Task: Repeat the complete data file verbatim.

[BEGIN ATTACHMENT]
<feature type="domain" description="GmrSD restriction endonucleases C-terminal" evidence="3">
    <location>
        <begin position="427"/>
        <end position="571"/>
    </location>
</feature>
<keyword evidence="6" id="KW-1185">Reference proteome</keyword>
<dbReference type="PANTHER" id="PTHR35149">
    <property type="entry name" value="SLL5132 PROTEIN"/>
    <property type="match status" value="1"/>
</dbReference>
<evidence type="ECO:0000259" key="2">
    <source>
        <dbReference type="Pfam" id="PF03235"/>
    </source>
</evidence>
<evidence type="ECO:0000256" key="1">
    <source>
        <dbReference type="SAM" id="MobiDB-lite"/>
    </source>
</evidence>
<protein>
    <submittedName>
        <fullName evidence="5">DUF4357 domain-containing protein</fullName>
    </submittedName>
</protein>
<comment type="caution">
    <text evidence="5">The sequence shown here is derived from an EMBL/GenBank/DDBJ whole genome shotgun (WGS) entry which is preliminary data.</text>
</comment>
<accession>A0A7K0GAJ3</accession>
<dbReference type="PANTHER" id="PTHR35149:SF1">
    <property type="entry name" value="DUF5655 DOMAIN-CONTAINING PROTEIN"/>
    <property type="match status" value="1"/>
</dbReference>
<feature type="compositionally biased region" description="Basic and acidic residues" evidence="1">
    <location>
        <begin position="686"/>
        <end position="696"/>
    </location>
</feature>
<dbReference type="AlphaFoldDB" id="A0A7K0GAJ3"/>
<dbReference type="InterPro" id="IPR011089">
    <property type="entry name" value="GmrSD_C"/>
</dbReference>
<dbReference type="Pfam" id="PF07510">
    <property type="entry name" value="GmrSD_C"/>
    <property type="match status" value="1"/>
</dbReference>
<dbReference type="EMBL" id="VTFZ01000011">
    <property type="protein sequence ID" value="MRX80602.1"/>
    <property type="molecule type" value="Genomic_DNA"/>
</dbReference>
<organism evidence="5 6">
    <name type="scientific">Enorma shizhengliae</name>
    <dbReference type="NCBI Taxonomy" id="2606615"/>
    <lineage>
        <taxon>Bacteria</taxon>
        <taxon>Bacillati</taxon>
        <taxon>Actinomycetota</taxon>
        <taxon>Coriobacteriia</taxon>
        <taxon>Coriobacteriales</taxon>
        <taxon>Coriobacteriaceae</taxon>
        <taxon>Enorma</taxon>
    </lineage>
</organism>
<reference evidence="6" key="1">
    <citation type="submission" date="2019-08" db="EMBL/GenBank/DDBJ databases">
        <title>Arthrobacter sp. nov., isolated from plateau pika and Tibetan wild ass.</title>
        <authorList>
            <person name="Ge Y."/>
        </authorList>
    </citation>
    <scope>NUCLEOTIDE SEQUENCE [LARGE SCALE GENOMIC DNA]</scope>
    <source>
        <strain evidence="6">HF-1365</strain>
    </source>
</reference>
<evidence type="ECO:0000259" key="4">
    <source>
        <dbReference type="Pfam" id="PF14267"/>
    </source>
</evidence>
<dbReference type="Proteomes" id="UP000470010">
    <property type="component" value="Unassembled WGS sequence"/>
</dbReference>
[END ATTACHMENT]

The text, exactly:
<feature type="domain" description="GmrSD restriction endonucleases C-terminal" evidence="3">
    <location>
        <begin position="427"/>
        <end position="571"/>
    </location>
</feature>
<keyword evidence="6" id="KW-1185">Reference proteome</keyword>
<dbReference type="PANTHER" id="PTHR35149">
    <property type="entry name" value="SLL5132 PROTEIN"/>
    <property type="match status" value="1"/>
</dbReference>
<evidence type="ECO:0000259" key="2">
    <source>
        <dbReference type="Pfam" id="PF03235"/>
    </source>
</evidence>
<evidence type="ECO:0000256" key="1">
    <source>
        <dbReference type="SAM" id="MobiDB-lite"/>
    </source>
</evidence>
<protein>
    <submittedName>
        <fullName evidence="5">DUF4357 domain-containing protein</fullName>
    </submittedName>
</protein>
<comment type="caution">
    <text evidence="5">The sequence shown here is derived from an EMBL/GenBank/DDBJ whole genome shotgun (WGS) entry which is preliminary data.</text>
</comment>
<accession>A0A7K0GAJ3</accession>
<dbReference type="PANTHER" id="PTHR35149:SF1">
    <property type="entry name" value="DUF5655 DOMAIN-CONTAINING PROTEIN"/>
    <property type="match status" value="1"/>
</dbReference>
<feature type="compositionally biased region" description="Basic and acidic residues" evidence="1">
    <location>
        <begin position="686"/>
        <end position="696"/>
    </location>
</feature>
<dbReference type="AlphaFoldDB" id="A0A7K0GAJ3"/>
<dbReference type="InterPro" id="IPR011089">
    <property type="entry name" value="GmrSD_C"/>
</dbReference>
<dbReference type="Pfam" id="PF07510">
    <property type="entry name" value="GmrSD_C"/>
    <property type="match status" value="1"/>
</dbReference>
<dbReference type="EMBL" id="VTFZ01000011">
    <property type="protein sequence ID" value="MRX80602.1"/>
    <property type="molecule type" value="Genomic_DNA"/>
</dbReference>
<organism evidence="5 6">
    <name type="scientific">Enorma shizhengliae</name>
    <dbReference type="NCBI Taxonomy" id="2606615"/>
    <lineage>
        <taxon>Bacteria</taxon>
        <taxon>Bacillati</taxon>
        <taxon>Actinomycetota</taxon>
        <taxon>Coriobacteriia</taxon>
        <taxon>Coriobacteriales</taxon>
        <taxon>Coriobacteriaceae</taxon>
        <taxon>Enorma</taxon>
    </lineage>
</organism>
<reference evidence="6" key="1">
    <citation type="submission" date="2019-08" db="EMBL/GenBank/DDBJ databases">
        <title>Arthrobacter sp. nov., isolated from plateau pika and Tibetan wild ass.</title>
        <authorList>
            <person name="Ge Y."/>
        </authorList>
    </citation>
    <scope>NUCLEOTIDE SEQUENCE [LARGE SCALE GENOMIC DNA]</scope>
    <source>
        <strain evidence="6">HF-1365</strain>
    </source>
</reference>
<evidence type="ECO:0000259" key="4">
    <source>
        <dbReference type="Pfam" id="PF14267"/>
    </source>
</evidence>
<dbReference type="Proteomes" id="UP000470010">
    <property type="component" value="Unassembled WGS sequence"/>
</dbReference>